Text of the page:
For all have sinned and fall short of the glory of God.
I wasn’t really aware of Gold Star families until the controversy between Donald Trump and the Khan family. Hearing several of the families discuss the loss of loved ones in active duty, I gained an appreciation for the sacrifice these families gave tad to make for our nation. So earlier this week, when I found myself behind a car with a license plate indicating they were a Gold Star family, I was immediately predisposed to feel good about them. That lasted about three minutes!
We were exiting Route 202 and approaching the traffic light where the ramp met the main road. I watched as the Gold Star family car slowed as the light changed to yellow and then to red. With his left turn blinker on, the driver had ample time to stop, but after slowing briefly, he seemed to change his mind. Stepping on the gas, he blew through the red light, careening around the corner as the cars on the main road began to move.
I was reminded that none of us is perfect. As Alexander Solzhenitsyn wrote, the line between good and evil runs through the center of the human heart. Most of us are a combination of the two. We are honorable in some areas, and scoundrels in others. Even Hillary and Donald have good points and bad ones.
Seeing people in terms of absolutes is one way to demonize a person, to steal their humanity away. It is important not to idealize people as if they had no faults, nor to condemn them as if they had no value as persons. We are all a mixture of self-interest and self-sacrifice, a melange of greed and generosity. Too much of our contemporary debate ignores that. We paint people in monochrome – all good or all bad – whether in political debate or ecclesiastical debate. When we demonize or idealize people, we structure disagreements in ways that preclude any reasonable discussion. After all, if they are evil, so is every idea they have and I can dismiss everything they say.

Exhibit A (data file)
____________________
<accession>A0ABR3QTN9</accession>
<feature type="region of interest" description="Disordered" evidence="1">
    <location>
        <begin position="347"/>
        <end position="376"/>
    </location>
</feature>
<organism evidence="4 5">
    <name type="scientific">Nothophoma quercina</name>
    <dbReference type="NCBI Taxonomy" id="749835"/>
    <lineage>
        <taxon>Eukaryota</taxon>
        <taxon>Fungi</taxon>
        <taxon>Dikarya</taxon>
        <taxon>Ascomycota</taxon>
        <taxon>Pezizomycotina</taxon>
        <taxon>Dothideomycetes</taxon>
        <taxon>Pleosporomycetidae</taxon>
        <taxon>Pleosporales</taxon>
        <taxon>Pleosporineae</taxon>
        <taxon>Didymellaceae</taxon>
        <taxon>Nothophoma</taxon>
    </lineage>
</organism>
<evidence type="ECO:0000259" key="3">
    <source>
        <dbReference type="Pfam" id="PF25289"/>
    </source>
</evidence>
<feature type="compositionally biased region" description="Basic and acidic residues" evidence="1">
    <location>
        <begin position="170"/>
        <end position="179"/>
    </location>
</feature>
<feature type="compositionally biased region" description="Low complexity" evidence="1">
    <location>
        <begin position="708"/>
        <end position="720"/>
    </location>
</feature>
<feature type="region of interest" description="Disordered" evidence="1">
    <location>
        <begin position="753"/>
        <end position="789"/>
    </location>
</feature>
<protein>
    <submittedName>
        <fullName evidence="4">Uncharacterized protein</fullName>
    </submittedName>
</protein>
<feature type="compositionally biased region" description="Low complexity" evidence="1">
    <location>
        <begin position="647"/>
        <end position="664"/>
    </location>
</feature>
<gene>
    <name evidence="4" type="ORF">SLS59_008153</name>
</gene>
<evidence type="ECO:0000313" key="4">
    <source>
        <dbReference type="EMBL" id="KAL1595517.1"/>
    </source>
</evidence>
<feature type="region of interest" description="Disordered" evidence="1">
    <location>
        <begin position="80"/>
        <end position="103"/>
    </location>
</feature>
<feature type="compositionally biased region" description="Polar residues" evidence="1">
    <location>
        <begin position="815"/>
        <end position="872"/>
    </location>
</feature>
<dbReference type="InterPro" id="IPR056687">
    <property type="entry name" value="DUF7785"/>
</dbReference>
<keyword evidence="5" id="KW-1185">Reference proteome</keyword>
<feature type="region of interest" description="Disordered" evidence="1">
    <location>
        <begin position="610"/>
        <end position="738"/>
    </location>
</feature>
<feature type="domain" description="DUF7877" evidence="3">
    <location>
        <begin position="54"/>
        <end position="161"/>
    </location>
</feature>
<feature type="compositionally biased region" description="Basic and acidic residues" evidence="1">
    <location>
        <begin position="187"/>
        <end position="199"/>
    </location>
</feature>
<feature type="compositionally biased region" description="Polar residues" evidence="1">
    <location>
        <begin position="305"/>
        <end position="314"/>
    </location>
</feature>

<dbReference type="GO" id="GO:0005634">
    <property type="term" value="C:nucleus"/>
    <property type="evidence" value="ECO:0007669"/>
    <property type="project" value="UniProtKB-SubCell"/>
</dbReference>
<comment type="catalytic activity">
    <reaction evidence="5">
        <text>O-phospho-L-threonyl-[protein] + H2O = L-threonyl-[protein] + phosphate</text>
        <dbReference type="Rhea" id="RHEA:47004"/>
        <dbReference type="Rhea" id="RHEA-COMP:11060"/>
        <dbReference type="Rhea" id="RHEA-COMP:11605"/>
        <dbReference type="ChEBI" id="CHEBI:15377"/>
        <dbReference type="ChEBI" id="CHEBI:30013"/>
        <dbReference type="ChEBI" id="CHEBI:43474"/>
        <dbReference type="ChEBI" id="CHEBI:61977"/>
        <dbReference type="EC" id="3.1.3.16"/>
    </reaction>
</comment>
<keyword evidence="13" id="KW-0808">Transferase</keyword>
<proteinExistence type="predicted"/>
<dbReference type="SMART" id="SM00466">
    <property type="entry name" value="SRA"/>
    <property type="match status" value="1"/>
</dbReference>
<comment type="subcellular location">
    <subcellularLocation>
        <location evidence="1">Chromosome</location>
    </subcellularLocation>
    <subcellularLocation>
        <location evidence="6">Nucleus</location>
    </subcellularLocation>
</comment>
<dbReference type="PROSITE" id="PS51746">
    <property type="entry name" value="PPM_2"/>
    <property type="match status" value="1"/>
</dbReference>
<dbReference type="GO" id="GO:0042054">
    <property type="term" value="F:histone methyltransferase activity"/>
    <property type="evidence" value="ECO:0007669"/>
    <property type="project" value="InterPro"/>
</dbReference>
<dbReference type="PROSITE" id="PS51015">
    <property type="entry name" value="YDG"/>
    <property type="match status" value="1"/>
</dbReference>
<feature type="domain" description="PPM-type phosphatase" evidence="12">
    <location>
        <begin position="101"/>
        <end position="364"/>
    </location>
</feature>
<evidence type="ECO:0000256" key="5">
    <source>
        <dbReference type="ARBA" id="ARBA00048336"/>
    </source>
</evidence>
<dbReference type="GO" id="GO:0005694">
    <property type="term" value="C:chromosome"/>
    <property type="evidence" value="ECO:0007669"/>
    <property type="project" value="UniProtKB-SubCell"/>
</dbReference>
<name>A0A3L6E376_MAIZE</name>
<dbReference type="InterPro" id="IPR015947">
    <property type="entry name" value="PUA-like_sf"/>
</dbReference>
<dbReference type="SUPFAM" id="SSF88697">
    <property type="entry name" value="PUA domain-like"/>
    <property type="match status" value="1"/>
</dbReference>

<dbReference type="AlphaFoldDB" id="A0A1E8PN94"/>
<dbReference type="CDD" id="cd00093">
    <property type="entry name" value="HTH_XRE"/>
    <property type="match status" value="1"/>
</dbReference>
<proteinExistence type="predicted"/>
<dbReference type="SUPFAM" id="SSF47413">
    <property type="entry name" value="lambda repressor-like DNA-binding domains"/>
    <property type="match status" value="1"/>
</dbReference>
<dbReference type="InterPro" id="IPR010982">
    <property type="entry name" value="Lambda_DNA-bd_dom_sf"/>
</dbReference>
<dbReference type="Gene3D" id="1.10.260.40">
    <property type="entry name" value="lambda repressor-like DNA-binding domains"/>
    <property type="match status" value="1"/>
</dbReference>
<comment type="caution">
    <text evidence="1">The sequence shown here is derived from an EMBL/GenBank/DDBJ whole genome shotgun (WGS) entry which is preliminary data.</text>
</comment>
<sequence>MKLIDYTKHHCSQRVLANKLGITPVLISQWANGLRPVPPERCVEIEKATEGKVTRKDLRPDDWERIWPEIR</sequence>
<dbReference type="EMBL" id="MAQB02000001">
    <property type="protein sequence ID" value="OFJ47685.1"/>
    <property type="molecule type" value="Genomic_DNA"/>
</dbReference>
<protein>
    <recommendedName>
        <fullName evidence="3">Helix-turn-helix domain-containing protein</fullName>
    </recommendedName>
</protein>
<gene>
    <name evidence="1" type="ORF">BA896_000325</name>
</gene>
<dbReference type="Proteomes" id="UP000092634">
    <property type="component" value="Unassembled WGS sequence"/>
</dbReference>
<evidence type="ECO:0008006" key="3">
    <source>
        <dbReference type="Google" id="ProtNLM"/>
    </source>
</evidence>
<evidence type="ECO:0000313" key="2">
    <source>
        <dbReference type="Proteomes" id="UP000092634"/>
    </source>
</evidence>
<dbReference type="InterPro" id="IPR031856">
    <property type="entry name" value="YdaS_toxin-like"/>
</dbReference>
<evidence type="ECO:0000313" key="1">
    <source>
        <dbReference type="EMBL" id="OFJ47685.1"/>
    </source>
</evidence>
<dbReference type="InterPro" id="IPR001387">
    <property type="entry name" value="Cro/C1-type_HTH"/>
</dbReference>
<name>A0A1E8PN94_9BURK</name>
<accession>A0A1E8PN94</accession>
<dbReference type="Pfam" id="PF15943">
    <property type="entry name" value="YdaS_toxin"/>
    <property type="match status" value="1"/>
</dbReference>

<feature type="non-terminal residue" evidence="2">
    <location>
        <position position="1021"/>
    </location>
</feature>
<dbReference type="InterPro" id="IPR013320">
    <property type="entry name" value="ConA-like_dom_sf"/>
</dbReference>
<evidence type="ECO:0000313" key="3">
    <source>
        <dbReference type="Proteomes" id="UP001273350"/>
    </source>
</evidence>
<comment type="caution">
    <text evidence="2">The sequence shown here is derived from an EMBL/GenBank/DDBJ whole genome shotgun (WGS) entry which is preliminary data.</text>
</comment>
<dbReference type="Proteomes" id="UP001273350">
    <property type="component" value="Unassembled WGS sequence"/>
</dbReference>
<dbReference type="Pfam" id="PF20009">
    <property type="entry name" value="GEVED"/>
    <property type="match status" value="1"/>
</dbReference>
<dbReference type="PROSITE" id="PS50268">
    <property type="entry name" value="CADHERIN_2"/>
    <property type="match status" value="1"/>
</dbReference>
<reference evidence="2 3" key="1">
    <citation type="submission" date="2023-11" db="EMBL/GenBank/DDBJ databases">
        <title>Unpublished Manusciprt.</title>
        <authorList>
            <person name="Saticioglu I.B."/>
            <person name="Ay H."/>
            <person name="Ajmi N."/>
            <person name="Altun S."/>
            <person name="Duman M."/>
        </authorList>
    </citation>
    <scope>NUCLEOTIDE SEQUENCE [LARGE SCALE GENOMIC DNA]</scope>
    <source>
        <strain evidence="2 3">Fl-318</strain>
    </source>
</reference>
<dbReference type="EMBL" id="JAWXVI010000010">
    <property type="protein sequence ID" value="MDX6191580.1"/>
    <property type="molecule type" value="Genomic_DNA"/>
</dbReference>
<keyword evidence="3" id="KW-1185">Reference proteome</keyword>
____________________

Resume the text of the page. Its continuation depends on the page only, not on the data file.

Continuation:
When we are tempted to dismiss someone’s words, we need to stop and ask ourselves, have I given thought to this idea, or am I dismissing it because of who it came from? And when we find ourselves painting someone with that monochromatic paintbrush, we can stop and take stock of both the good and the bad they represent. Most of all, we can pray for those with whom we disagree, asking God’s blessing for them. In that way, we can move ourselves a little more to the good side of the line through our own heart.
Prayer: Gracious Lord, through Jesus Christ you came to a people mired in sin and affirmed the good within us. Help me to see others in that same way – to recognize the sinfulness and evil while still affirming the good and righteous. Keep me from reducing people to two dimensional figures who exist only in my imagination. Show me once more how to love even the unlovely, and to challenge those I admire. Most of all, remind me that I am a mixture of admirable traits and dishonorable qualities. Forgive my failures to live in imitation of Christ. Empower me anew to live in response to your call to my better self. Amen.